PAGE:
Actor Terry Crews learned the hard way that playing in the National Football League doesn’t guarantee a big paycheck.
After being drafted by the Los Angeles Rams in 1991, Crews spent five years bouncing between six professional teams, including one in Germany. During a practice squad stint with the Green Bay Packers in 1993, he spent six months living and working out in Wisconsin making just $150 per week, he recently told Dax Shepard’s “Armchair Expert” podcast.
“I would have made more money at McDonald’s,” Crews, 55, said. “That’s the reality.”
Minimum wage was $4.25 per hour in 1993, both federally and in Wisconsin. A fast-food employee working 40 hours per week at that rate would make $170.
It’s unclear how much money Crews made in total during his NFL career, which included 32 games for the Rams, San Diego Chargers and Washington Redskins. The Chargers now play in Los Angeles, and Washington D.C.’s team is now called the Commanders.
To supplement his income, Crews developed a side hustle around his artistic talents. “When I got cut [from a team, I’d] go back in the locker room and ask the players if they wanted their portraits painted,” he said, noting that he’d charge around $5,000 to paint his ex-teammates on the backdrop of city skylines.
Crews likely would’ve made more money in today’s NFL: Practice squad players with two seasons of experience made a minimum of $15,400 per week last year, and nearly $50,000 per week when elevated to a game-day roster.
That doesn’t necessarily equate to lifelong wealth. The average NFL career lasts 3.3 years, as of 2016. Roughly 16% of professional football players go bankrupt just over a decade after they retire, according to a National Bureau of Economic Research study published the year prior.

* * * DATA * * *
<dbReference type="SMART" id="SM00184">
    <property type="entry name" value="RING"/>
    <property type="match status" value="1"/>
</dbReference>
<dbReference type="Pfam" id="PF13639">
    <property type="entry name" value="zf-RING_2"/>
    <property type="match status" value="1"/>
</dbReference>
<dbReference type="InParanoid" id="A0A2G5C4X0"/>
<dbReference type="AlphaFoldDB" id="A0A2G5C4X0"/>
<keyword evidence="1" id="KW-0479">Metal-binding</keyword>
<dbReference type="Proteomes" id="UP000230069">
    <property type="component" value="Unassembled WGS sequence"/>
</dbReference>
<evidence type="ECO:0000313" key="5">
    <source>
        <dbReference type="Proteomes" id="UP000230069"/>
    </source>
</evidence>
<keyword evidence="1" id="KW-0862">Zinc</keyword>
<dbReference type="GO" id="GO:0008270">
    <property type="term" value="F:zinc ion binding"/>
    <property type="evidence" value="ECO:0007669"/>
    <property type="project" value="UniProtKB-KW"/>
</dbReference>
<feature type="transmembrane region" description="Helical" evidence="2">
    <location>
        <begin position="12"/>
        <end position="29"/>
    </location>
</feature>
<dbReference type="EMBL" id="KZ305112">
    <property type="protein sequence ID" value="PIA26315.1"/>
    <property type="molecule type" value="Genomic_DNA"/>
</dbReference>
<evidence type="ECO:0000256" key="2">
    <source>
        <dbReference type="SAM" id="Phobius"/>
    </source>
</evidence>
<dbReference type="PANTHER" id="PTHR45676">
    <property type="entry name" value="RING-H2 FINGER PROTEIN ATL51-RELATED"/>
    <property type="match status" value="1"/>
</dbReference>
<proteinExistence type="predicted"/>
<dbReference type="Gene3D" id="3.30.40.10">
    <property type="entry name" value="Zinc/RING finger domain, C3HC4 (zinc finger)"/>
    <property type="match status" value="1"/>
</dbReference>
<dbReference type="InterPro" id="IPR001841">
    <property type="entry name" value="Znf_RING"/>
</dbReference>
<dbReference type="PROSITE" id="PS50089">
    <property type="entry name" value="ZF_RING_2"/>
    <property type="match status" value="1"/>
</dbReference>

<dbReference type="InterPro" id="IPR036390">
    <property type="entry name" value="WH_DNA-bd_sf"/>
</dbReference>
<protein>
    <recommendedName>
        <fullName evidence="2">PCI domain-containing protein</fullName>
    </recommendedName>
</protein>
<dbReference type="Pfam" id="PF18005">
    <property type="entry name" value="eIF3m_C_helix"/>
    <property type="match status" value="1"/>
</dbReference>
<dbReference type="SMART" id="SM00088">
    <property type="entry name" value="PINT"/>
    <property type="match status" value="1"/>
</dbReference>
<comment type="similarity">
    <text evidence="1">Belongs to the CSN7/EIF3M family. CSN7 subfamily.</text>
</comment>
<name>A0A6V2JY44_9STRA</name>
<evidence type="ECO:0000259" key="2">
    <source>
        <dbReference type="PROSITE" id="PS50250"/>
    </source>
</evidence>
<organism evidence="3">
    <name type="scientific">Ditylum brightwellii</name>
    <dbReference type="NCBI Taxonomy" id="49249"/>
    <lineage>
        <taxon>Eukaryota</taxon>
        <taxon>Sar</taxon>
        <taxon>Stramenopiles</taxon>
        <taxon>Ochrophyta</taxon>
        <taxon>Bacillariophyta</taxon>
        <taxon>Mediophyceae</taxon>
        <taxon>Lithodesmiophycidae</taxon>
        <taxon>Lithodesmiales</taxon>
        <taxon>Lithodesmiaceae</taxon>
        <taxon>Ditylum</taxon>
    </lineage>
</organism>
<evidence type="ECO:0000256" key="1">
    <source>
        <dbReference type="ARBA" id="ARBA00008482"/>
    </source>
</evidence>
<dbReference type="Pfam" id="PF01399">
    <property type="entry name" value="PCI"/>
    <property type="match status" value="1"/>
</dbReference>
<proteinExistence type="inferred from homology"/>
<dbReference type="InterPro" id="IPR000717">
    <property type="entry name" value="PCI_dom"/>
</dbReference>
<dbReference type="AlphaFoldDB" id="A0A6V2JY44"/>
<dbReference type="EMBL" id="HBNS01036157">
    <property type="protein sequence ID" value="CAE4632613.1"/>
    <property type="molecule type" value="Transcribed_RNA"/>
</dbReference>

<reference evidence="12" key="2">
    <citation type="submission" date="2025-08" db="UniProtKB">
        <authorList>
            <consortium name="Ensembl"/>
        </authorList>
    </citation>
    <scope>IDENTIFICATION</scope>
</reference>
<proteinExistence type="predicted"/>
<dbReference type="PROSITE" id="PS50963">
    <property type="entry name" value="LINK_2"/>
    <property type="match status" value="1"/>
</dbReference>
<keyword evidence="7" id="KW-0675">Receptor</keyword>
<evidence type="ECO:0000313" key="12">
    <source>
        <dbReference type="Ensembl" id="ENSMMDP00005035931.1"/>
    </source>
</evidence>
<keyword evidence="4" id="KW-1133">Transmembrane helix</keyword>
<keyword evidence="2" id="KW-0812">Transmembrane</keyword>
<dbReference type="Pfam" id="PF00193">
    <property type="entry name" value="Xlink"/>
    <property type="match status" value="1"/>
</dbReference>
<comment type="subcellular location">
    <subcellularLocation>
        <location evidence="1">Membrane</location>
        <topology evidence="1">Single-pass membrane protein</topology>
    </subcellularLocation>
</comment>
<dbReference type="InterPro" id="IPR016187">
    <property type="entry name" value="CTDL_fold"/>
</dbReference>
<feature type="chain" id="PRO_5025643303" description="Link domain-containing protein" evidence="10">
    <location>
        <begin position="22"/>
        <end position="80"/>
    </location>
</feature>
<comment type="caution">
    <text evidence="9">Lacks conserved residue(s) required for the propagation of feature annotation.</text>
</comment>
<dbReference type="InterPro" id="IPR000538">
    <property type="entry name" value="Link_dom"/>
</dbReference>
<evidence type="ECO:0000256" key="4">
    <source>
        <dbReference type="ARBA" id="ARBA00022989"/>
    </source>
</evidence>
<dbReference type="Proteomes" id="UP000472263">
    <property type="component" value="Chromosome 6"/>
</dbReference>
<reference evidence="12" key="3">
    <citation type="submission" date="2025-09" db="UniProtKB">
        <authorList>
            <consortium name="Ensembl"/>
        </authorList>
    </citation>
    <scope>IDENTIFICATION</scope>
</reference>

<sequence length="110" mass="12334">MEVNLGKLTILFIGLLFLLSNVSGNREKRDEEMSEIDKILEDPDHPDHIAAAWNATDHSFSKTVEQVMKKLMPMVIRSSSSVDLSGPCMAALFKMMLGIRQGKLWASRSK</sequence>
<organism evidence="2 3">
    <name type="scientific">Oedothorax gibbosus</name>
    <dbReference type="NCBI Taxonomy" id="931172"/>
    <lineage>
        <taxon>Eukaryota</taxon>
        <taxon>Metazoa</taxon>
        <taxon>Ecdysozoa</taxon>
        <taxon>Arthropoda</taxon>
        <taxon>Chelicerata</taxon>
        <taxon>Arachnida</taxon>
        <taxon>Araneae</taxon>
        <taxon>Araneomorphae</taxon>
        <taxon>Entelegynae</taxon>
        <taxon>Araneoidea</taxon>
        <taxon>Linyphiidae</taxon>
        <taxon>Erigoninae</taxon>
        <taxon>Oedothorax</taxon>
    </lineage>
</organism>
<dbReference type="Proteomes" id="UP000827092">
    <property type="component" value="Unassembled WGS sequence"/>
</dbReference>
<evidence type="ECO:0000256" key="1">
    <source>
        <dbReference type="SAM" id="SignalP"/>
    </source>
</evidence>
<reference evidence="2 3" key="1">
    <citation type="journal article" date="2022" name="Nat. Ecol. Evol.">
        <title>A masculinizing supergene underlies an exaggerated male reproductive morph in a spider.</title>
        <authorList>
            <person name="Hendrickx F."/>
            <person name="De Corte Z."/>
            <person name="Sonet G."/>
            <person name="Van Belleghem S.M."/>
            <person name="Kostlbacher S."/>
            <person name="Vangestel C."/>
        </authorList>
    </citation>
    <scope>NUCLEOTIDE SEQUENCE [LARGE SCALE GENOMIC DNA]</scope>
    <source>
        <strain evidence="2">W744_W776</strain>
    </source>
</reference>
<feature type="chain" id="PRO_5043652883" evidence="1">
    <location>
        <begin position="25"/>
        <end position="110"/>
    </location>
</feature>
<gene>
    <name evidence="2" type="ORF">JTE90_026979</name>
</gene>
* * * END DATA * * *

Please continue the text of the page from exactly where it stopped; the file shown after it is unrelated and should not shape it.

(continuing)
Crews struggled financially much more quickly after retiring from the NFL, he told CNBC Make It in 2018. He and his wife moved to Los Angeles so he could pursue an acting career, and he relied on loans from a former teammate to get by, he said.
When his ex-teammate stopped lending him money, Crews took a job sweeping factory floors for $8 per hour, he said. It wasn’t glamorous, but it was a turning point, he added: “I had $64 at the end of the day. I went, ‘Oh my God, I actually made this money on my own.’ I was never broke again. I never stopped working.”
Crews later took a $12-per-hour job as a security guard for movie and television studios, giving him close proximity to the entertainment business. He’s since starred in commercials, television shows and movies over a 24-year acting career.
He credits that success to a simple mindset: If you pursue jobs you’ll genuinely enjoy and take pride in doing them well, money will follow.
“I have more money now than I ever had in my entire life … because people understand equity and honor,” Crews said. “People make money, but if they don’t have any equity or honor, it all falls away — and that sounds real existential or spiritual, but it’s for real.”
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